Circle Presbyterian Church in Pace, FL (Circle PCA) is a church plant of the Presbyterian Church in America with the goal of reaching an emerging generation with the timeless truth of the gospel. Our goal is to serve those living within the Pace / University of West Florida (UWF) circle of North West Pensacola and the surrounding areas of North West Florida. In addition to defining our target area, the circle is historically the symbol for eternal life. In Ecclesiastes 3:11 we read, “God has set eternity in the hearts of men.”
Sunday worship begins at 9:30am.
Nursery provided for children through age 3.We are located at 4285 Woodbine Road Pace, Fl 32571
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What to expect:
- Expect us to be authentic, casual and friendly. If you are stressed out by being with us, then we will have failed. Dress is everyday casual.
- Expect us to be family friendly. Our church is comprised of young families with children who are welcome in our worship. A cry room is provided in the worship space when you need it.
- A new, fully equipped and spacious nursery is available for infants to age three and may be easily accessed from the worship area by parents. You will need a cell phone with text capability in order for us to communicate with you during the service if necessary.
- Expect to be needed. Circle is a place to exercise your spiritual gifts within the context of a forming congregation and one that allows you to learn and if necessary, to fail.
Sometimes, people come into a relationship with Jesus and with other Christians and they immediately assume that they are to live up to all the expectation of Christ-likeness overnight. They think that to be a Christian means to talk a certain way, act a certain way, listen to Christian music, read Christian books, know and speak theology intelligently—from day one—and the sure successive failure of being able to do so thrusts them into depression, despair, or worse—a feigned, false form of outward righteousness that is more hypocrisy than it is true religion. Rather than resting on the finished work of Christ, such persons are horribly trapped in the daily endeavor to earn their salvation over and over again. Such people never enjoy assurance, are often depressed and angry, and sometimes leave the church in frustration to return to their old way of life. Such persons confuse justification with sanctification from the get go. They forget the wonderful gospel of Jesus as the good news that Jesus came to die for helpless, hopeless sinners, and that without His grace and mercy, they would never, ever be able to live up to a standard of righteousness which might earn them eternal life. Once we are in Christ, there is nothing left to prove on our part. This is a huge realization for many new Christians. And once they come to understand it and embrace it, they find themselves humble, grateful, and ever hungry for a deeper understanding of the mystery of the gospel. Hypocrisy and a true understanding of justification are incompatible.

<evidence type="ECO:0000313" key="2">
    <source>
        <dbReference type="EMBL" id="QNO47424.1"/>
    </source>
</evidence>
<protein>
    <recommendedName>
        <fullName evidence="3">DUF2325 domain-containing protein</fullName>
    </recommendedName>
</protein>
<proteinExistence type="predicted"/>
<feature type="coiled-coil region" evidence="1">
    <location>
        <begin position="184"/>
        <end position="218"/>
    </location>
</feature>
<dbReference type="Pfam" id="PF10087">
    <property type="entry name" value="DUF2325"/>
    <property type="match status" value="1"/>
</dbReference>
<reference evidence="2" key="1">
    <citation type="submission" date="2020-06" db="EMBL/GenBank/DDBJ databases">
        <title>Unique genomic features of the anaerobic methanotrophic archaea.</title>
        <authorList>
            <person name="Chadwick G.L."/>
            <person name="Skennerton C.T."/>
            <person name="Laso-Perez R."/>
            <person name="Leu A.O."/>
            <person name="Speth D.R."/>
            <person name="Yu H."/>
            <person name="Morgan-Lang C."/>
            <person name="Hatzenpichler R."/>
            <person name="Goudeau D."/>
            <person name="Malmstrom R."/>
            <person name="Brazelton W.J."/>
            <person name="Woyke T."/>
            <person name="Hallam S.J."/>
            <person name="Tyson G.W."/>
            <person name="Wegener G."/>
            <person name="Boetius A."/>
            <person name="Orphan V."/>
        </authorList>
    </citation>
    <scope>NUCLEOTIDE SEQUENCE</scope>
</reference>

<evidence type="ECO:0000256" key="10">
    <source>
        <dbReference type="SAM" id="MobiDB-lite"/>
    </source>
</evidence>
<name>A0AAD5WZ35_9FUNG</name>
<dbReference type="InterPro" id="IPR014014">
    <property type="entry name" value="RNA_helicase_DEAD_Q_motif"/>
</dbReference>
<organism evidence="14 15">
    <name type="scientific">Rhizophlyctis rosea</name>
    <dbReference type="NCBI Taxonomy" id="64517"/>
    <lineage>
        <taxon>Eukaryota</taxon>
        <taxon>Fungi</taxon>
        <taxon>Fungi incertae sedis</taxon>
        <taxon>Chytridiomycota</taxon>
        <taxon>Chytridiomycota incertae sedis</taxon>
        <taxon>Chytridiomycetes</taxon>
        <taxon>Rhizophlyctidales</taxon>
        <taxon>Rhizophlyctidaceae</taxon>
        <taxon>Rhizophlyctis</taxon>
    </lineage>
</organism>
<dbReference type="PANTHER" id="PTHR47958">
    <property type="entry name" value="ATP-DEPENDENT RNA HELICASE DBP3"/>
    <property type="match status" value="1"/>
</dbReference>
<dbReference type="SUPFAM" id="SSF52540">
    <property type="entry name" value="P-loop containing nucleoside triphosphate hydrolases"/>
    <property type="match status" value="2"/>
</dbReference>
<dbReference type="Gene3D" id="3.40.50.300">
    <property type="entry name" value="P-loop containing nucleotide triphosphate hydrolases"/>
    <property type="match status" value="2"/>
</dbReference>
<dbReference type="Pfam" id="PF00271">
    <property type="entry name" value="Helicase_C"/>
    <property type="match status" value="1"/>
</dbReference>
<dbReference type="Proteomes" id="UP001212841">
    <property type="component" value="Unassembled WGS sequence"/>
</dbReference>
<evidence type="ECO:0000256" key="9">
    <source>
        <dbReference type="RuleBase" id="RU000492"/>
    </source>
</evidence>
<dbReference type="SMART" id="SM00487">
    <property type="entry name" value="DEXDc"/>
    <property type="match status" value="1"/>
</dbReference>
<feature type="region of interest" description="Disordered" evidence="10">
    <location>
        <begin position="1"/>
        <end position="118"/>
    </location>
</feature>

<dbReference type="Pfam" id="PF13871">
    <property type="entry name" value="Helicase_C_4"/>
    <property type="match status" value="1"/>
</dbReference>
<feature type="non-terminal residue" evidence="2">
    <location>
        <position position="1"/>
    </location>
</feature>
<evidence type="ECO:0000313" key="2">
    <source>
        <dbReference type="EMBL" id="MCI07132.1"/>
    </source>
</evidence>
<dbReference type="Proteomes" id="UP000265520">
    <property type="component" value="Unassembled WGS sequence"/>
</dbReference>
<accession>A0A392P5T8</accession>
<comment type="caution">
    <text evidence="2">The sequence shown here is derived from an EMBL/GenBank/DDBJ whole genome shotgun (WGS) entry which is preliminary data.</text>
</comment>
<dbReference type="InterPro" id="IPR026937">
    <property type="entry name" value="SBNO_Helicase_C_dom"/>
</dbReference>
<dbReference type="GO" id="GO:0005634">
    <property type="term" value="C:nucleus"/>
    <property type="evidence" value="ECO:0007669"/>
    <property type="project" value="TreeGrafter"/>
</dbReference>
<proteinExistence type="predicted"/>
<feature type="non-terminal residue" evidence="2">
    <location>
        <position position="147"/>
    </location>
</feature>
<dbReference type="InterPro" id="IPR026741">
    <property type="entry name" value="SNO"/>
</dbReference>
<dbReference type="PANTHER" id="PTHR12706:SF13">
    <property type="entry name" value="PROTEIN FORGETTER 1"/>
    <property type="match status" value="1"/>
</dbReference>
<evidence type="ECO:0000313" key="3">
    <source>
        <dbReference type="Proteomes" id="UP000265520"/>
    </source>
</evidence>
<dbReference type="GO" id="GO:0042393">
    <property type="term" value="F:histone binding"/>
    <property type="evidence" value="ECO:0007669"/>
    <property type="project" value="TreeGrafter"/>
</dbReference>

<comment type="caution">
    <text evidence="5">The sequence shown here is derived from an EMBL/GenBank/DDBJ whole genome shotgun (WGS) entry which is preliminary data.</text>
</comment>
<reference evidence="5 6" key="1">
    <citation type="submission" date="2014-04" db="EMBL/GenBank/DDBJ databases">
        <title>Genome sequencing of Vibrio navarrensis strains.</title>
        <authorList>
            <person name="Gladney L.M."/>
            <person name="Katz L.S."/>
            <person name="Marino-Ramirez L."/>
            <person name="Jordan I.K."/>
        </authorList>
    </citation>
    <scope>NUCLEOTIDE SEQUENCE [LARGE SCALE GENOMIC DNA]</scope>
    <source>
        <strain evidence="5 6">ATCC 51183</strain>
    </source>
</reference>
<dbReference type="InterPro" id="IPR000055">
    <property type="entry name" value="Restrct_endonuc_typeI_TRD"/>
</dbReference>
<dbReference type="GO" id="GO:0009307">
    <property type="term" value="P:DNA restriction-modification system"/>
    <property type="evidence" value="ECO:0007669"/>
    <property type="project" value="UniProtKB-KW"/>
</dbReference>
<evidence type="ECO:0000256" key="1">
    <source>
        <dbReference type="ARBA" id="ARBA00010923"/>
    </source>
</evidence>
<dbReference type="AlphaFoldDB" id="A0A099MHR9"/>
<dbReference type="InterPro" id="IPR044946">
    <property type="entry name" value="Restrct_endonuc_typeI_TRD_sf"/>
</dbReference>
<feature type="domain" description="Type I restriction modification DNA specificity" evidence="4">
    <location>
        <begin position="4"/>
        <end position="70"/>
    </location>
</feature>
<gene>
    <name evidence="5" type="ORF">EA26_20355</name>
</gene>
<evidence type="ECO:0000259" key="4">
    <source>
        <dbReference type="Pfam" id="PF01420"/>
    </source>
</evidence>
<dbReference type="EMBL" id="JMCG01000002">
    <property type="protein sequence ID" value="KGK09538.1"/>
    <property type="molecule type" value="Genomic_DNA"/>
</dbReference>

The same is true for sanctification. Being a progressive work of God’s grace, becoming more and more like Jesus takes time. A lot of time. And it looks different than what one might expect. Christians saved by grace often forget that they are just creatures, created in the image of God, fallen, redeemed and being transformed by the Holy Spirit over time. They also forget that attaining what God desires for them to be will not be complete until they are one day finally perfected in heaven. As the Apostle Paul grew in maturity, he also grasped how much he was personally “the chief of sinners” in his own estimation and constantly a spiritual man at odds with his own flesh (Rom.7). But Paul also knew how to constantly look to the cross and preach the gospel to himself. People who do not understand progressive sanctification refuse to allow themselves or others to struggle. They are shocked every time a professing Christian fails to measure up to some arbitrary standard. The church is sadly full of AWOL believers who failed, as most of us will do (1 JN 1:5-10), but who were also ostracized, harshly judged, and inadvertently run off from the very ones who eloquently preached the doctrines of grace to them.
The church ought to be a community of believers, who have genuine, grace-filled relationships with one another—understanding justification and sanctification so well that they give themselves and others room to breathe, room to doubt and yes, room to fail. Right orthodoxy leads to right orthopraxy.
Reformed churches are happy churches, grace-filled churches, mature in doctrine and mature in practice which makes for humble, winsome, patient, longsuffering, trust-confidence relationships between believers. This is the kind of church we pray to be!
[Excerpt from Circle’s Philosophy of Ministry Statement]